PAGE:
1.1. Notation

The following notations and conventions are used throughout the paper. The norm and inner product (linear in the first entry) in are denoted by and , respectively. The domain of a multiplication operator by a measurable function (here and ) in is always taken to be maximal, i.e.

(1.6)

The Dirichlet Laplacian on , introduced through the corresponding form, is denoted by , i.e.

(1.7)

When is viewed as an operator, the Dirichlet realization introduced through the form is meant, i.e.

(1.8)

For we view as a subspace of , , i.e. we use zero extensions. On the other hand, for , means . For consistency with earlier work, we denote the numerical range of a linear operator acting in a Hilbert space by

(1.9)

while may be more common in the operator theoretic literature; the numerical range of a quadratic form is introduced analogously, cf. [15, Sec. VI].

The essential spectrum of a non-self-adjoint operator may be defined in several, different and in general not equivalent, ways. Here we use the definition via Weyl singular sequences, denoted by in [7, Sec. IX],

(1.10)

2. Generation of a contraction semigroup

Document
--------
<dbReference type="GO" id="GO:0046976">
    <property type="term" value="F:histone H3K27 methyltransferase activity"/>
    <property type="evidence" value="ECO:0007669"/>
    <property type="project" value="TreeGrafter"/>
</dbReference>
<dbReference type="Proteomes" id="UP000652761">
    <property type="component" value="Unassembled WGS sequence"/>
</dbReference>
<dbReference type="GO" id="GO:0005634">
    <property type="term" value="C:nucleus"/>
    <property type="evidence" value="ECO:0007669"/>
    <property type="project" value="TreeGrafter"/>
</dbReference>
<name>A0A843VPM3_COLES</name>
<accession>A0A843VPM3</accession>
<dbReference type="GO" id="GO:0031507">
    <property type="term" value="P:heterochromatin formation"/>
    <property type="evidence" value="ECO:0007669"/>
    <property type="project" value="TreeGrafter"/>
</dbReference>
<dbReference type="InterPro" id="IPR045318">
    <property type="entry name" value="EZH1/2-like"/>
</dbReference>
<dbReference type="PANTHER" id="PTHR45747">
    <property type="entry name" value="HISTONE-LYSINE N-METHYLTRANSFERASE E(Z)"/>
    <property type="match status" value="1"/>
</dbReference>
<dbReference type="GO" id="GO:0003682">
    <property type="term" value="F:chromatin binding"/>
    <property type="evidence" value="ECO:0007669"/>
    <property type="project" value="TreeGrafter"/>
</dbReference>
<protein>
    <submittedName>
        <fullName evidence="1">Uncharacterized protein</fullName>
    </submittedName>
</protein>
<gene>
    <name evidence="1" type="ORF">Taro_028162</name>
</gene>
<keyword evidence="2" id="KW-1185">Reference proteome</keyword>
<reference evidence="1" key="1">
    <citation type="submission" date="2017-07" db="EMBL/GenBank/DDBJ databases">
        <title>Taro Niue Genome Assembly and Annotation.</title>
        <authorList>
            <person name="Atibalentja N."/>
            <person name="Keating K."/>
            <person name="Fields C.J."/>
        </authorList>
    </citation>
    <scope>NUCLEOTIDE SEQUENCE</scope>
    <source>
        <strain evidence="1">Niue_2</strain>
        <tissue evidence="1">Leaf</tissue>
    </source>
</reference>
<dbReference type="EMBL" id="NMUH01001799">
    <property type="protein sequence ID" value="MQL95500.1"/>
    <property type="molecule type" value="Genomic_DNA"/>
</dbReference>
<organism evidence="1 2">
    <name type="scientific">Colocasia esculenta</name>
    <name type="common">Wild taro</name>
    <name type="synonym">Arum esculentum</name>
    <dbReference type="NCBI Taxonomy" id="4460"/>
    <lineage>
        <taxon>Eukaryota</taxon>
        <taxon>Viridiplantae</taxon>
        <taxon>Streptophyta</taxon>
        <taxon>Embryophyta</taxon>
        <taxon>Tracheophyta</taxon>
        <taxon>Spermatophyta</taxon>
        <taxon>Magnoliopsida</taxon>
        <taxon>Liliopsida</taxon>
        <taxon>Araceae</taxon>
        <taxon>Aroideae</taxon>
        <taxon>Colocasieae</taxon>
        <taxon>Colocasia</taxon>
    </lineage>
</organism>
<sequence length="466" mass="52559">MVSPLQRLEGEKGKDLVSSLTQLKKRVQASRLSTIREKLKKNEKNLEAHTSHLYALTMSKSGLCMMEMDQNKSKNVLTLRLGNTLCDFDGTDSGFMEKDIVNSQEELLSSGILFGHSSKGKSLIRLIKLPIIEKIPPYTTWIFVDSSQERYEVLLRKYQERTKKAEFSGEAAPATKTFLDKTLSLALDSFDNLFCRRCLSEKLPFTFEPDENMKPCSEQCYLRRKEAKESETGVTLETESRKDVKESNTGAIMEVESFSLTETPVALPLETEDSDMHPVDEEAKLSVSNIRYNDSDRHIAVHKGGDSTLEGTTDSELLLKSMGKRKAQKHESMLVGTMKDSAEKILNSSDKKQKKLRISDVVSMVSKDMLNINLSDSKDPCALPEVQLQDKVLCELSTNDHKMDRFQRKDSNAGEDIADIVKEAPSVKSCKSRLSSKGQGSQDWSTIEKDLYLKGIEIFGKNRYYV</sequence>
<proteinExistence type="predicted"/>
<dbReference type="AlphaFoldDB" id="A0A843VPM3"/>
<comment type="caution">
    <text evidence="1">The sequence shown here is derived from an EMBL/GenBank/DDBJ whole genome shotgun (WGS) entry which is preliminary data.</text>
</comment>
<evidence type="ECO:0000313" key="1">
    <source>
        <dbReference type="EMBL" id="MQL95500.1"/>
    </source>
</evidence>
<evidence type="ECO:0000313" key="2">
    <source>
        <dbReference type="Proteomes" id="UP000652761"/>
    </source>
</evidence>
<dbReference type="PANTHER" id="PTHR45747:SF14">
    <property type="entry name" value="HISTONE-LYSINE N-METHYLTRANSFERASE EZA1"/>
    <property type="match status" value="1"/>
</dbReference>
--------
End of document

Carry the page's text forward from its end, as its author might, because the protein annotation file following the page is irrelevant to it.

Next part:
Throughout the paper, if not stated otherwise, we shall assume that the damping and the potential satisfy the following regularity conditions.

Assumption I (Regularity assumptions on the damping and the potential ).

Let , with . Suppose that can be decomposed into a regular and singular part as

(2.1)

with , and, for every , there exists a constant such that

(2.2)

Further assume that, for every , there exists a constant such that, for all , cf. (1.8),

(2.3)
Remark 2.1.

The exponent in (2.2) is known to be optimal for the so-called separation property of the domain of , cf. for instance [8], which will be proved (and used) here as well, cf. Theorem 2.4.

In some cases, we will assume, in addition, that is unbounded at infinity which results in special spectral features like in Proposition 3.1 or Theorem 3.2.

Assumption II (Unboundedness of damping at infinity).

Let satisfy

(2.4)

We are mostly interested in the situation when is not dominated by , and a typical potential being bounded (or even ). The case where dominates is discussed in Remark 3.3.

In order to find a suitable operator realization of the formal operator matrix , cf. (1.2), we denote by the completion of the pre-Hilbert space

(2.5)

the inner product of which is non-degenerate since is injective on , and we define the product Hilbert space

(2.6)